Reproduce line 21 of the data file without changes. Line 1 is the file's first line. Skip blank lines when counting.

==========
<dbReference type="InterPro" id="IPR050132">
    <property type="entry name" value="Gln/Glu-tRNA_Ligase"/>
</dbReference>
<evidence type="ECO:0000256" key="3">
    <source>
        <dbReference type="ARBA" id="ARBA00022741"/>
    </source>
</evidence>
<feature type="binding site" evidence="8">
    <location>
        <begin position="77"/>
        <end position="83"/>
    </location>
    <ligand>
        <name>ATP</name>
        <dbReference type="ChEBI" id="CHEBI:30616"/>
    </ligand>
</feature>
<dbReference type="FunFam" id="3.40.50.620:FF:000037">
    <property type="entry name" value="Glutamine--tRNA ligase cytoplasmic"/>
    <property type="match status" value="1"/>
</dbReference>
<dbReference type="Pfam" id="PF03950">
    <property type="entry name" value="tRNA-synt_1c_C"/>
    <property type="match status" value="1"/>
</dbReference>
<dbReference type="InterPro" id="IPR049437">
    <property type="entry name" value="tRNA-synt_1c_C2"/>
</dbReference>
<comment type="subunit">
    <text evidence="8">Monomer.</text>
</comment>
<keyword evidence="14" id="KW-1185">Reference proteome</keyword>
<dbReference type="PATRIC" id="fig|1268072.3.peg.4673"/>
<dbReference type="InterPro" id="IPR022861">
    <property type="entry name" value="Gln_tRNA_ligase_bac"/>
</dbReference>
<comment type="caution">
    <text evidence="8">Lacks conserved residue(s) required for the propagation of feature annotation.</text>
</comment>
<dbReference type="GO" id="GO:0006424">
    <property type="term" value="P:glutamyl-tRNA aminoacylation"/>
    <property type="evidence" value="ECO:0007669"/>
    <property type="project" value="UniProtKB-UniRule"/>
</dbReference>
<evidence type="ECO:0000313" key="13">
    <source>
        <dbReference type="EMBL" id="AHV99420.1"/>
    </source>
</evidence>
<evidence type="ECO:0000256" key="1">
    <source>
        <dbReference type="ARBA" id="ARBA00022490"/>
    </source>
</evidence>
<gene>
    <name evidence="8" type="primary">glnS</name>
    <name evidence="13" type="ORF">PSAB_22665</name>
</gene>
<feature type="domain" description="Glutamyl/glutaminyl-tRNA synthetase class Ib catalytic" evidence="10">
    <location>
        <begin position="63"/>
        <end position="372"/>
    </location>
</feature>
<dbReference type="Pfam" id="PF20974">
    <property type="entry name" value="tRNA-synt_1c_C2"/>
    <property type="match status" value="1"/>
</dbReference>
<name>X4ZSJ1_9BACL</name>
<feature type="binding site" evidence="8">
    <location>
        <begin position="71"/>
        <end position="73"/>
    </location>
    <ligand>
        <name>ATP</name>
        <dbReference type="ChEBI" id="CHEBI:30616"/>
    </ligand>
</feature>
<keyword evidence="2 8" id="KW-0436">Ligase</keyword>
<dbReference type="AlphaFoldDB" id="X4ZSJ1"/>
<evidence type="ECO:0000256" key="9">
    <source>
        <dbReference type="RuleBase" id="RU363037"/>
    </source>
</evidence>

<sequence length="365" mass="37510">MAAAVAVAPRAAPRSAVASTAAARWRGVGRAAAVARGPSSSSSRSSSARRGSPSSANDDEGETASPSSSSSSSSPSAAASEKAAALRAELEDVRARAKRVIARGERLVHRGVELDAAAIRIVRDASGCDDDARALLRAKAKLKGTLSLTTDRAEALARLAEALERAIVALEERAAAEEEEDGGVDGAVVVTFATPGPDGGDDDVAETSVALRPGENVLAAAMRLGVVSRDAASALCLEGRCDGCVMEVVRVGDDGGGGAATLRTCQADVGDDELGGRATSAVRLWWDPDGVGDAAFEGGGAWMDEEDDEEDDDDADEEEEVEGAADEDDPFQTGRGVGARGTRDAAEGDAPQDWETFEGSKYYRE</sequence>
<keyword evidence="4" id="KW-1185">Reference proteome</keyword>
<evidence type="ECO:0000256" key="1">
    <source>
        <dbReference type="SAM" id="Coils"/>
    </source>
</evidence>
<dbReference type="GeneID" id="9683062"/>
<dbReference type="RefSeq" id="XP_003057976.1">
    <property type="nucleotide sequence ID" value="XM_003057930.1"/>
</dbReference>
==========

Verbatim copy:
    <property type="match status" value="1"/>